Arseny Epelbaum could not possibly have escaped the influence of his parents’ theater even if he had wished to. He was literally born, raised and educated there. Although he never performed in any of the shows – he claims his parents were too serious about their work to allow that – he was eternally in the midst of everything as it was being conceived and created. By the time he was 14 he knew he wanted to study theater professionally and applied to the Moscow Art Theater school. Not accepted because of his age, he was able the following year to enter the Russian Academy of Theater Arts. He graduated in 2007 at the tender age of 19.
While still a student at the institute, Arseny found his way into the company of Dmitry Krymov, one of the most important and innovative directors to emerge in Moscow in the 2000s. As he tells it, he was sitting in on rehearsals of Krymov’s Sir Vantes. Donkey Hot in 2005 when a discussion arose about shadow figures. Arseny offered his services, but Krymov didn’t take the unknown 17 year-old seriously. Later, however, when the scene still hadn’t gelled, Krymov was encouraged by his actors to bring the youth back. According to Arseny, the students said, “He’s the son of that guy from the Ten’ Theater,” and that apparently was enough to convince Krymov to make the call. Epelbaum, Jr., ended up creating shadows for and performing in several of Krymov’s productions over the next few years.
Apart from his work on Donkey Hot, Arseny mounted detailed shadow scenes for Krymov’s dramatization of Andrei Platonov’s story The Cow (2007) at the School of Dramatic Art. He also performed in Krymov’s production of The Demon. The View from Above (2006), and for Krymov’s studio he directed a delightfully tongue-in-cheek show called Optimus Mundus (2007), in which 12 spectators, broken into groups of four, chased four actors from place to place, watching scenes unfold from the deconstructed works of Shakespeare and Alexander Pushkin.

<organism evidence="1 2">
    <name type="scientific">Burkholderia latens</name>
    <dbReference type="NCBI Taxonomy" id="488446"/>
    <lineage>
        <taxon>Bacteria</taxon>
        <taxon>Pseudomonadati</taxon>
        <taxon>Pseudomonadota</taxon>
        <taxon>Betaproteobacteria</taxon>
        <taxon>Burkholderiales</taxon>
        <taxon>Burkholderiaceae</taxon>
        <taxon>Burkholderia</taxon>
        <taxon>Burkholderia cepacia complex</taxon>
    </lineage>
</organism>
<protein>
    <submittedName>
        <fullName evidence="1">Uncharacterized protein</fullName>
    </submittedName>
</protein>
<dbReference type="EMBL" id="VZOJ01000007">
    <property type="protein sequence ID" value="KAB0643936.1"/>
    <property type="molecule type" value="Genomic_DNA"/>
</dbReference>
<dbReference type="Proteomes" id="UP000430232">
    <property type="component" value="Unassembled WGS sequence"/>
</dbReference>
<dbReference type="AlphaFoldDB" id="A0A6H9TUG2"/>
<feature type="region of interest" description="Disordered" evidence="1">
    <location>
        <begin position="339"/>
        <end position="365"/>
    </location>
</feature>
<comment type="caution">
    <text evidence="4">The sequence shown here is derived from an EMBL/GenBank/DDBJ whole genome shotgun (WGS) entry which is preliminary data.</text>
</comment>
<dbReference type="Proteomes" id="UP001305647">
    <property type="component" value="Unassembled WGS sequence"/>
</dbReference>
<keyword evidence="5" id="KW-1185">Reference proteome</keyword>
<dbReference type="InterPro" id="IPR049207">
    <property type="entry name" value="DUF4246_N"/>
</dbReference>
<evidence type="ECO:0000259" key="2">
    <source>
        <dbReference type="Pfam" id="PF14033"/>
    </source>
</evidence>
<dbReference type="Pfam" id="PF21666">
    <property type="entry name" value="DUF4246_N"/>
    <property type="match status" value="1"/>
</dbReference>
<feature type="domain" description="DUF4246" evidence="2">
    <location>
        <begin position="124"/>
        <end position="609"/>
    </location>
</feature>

If the delicate and beautiful images created for Donkey Hot were relatively traditional – images of humans working puppets behind a screen – those devised for The Cow were more sophisticated. They included a segment, in which an individual takes apart a train in order to rebuild it as a rocket, and a full-length scene of a man’s earliest erotic memories. Here, as the man thinks back to his childhood, his memories of stirring adolescent sexuality and the love he had for his family cow commingle in a single knot of sensations that are expressed in the form of a woman’s silhouette undressing and dressing again one night.
Other shows for which Epelbaum, Jr., has created shadow scenes include Alexander Ogaryov’s staging of Alexander Chugunov’s Libido (2006) and Alexei Burykin’s staging of his own play Foreign Windows (2009). This latter work contains some of the most advanced shadow work the young artist has created to date. Burykin’s mystical play about four people meeting before and after they are born is performed in a generally empty space. Epelbaum created elaborate and dynamic shadow backdrops that place different moments of action in, among other places, a leafy park, an urban riverside, a street with a tram moving down its tracks, a traffic-jammed thoroughfare, and an interior with a rain-washed window. Projected at a sharp angle onto the stage’s back wall through a door at stage right, the images were visibly distorted, giving them a sense of life and movement, as well as accentuating the otherworldliness that was an important part of Burykin’s play.
At present Ilya, Maya and Arseny are working together for the first time on a new production of The Blue Bird. The plan is to build a long corridor with walls made of film screens, through which spectators will walk as shadows and film images from Maeterlinck’s play surround them on two sides. If that sounds like something you have never seen, you are beginning to get a picture of what the Epelbaums consider a normal day’s work.
1 Quoted in John Freedman, “Total Theater, Starring Puppets,” New York Times (March 31, 2002); available online at: http://www.nytimes.com/2002/03/31/theater/theater-total-theater-starring-puppets.html?pagewanted=all
2 For more on the Krymov studio see John Freedman, “Dmitry Krymov: Designer’s Theatre,” TheatreForum No. 32 (2008): 13-18.
3 Quoted in John Freedman, “In the Family,” The Moscow Times (August 8, 2008).
John Freedman is the theater critic of The Moscow Times and co-author, with Kama Ginkas, of Provoking Theater: Kama Ginkas Directs. His voice plays the lead role in The Epic of Lilikan, the latest show to open at Moscow’s Ten’ Theater.